For years, scientist Bill McGuire of University College London has been warning the world about Cumbre Vieja, a volcano on the island of La Palma off the African coast. If it erupts, he says, it could force a Manhattan-size rock to splash down into the Atlantic Ocean, kicking up 300-story-high waves that would travel out from the island at jet speeds. Within nine hours, 85-foot-high swells would slam Florida’s Cape Canaveral. Now scientists at the University of Hawaii say that this wild scenario has historical precedence: A similar event unfolded 120,000 years ago in the Pacific. The researchers found that 120 cubic miles of rock broke off the Mauna Loa volcano, sending an 820-foot tsunami racing across the ocean.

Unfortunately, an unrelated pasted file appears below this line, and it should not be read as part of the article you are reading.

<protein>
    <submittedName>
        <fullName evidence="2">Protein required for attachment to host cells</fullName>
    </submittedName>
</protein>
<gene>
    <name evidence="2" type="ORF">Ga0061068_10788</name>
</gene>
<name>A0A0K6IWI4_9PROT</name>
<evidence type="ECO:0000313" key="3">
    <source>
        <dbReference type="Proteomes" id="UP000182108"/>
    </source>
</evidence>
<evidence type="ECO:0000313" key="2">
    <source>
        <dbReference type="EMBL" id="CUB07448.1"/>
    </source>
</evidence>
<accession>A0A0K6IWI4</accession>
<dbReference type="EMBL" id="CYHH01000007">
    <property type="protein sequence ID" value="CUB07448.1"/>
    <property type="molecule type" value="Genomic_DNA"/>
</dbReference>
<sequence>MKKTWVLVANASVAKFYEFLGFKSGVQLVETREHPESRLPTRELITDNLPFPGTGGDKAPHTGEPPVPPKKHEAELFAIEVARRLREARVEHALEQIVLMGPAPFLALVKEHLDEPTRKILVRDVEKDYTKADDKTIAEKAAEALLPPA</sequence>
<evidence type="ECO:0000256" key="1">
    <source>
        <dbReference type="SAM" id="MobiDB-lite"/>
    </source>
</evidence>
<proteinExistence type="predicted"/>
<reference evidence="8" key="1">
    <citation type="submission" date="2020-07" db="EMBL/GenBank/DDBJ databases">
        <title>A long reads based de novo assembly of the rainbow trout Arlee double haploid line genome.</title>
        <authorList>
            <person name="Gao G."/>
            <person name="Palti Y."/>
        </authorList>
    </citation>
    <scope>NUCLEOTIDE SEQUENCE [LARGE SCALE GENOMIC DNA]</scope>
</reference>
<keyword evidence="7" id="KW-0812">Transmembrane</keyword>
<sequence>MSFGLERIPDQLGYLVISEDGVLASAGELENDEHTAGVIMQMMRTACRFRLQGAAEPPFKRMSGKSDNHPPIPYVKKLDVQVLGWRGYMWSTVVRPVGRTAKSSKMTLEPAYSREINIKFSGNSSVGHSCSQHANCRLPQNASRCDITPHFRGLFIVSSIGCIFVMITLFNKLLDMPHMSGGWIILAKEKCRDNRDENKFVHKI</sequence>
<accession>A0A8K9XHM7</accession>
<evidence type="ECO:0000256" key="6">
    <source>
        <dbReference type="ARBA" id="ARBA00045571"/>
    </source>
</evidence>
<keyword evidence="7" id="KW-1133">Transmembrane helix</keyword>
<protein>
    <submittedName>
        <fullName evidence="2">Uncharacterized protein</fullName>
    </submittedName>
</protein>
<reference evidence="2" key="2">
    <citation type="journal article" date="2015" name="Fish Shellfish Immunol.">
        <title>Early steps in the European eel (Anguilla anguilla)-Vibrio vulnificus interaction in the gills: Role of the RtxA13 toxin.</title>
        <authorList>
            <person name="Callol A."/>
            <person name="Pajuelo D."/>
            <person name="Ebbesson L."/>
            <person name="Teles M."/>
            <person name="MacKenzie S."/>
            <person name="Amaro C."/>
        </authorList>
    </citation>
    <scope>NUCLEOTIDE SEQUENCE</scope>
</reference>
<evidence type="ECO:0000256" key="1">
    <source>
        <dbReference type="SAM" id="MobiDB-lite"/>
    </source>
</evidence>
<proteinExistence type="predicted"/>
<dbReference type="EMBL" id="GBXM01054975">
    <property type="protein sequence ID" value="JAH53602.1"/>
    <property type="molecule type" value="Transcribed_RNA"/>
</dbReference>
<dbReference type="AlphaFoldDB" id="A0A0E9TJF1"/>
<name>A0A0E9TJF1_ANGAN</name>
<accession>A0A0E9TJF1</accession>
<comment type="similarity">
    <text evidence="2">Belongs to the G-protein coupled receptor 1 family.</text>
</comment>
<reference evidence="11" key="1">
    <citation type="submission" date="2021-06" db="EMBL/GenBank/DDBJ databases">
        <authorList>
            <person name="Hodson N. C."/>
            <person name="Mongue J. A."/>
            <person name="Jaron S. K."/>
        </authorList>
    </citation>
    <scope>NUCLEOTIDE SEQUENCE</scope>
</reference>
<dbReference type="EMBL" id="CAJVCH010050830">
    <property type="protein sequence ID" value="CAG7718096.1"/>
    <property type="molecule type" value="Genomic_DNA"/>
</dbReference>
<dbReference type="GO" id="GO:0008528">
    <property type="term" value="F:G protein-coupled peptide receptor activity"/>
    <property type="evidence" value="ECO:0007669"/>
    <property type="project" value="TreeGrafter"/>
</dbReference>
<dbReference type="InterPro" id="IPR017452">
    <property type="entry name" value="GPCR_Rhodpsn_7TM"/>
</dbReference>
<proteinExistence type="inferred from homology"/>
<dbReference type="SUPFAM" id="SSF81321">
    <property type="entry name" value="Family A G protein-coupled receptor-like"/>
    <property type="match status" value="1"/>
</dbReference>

UC Santa Cruz geophysicist Steven Ward, whose computer simulations can project the path of giant waves, hopes that the new evidence will result in more vigilant monitoring of Cumbre Vieja. GPS receivers could be placed around the volcano and used to transmit data on landmass movements. “It wouldn’t take a huge investment to keep better watch on the island,” Ward says. And advance warning would give coastal citizens time to evacuate and wait out the waves.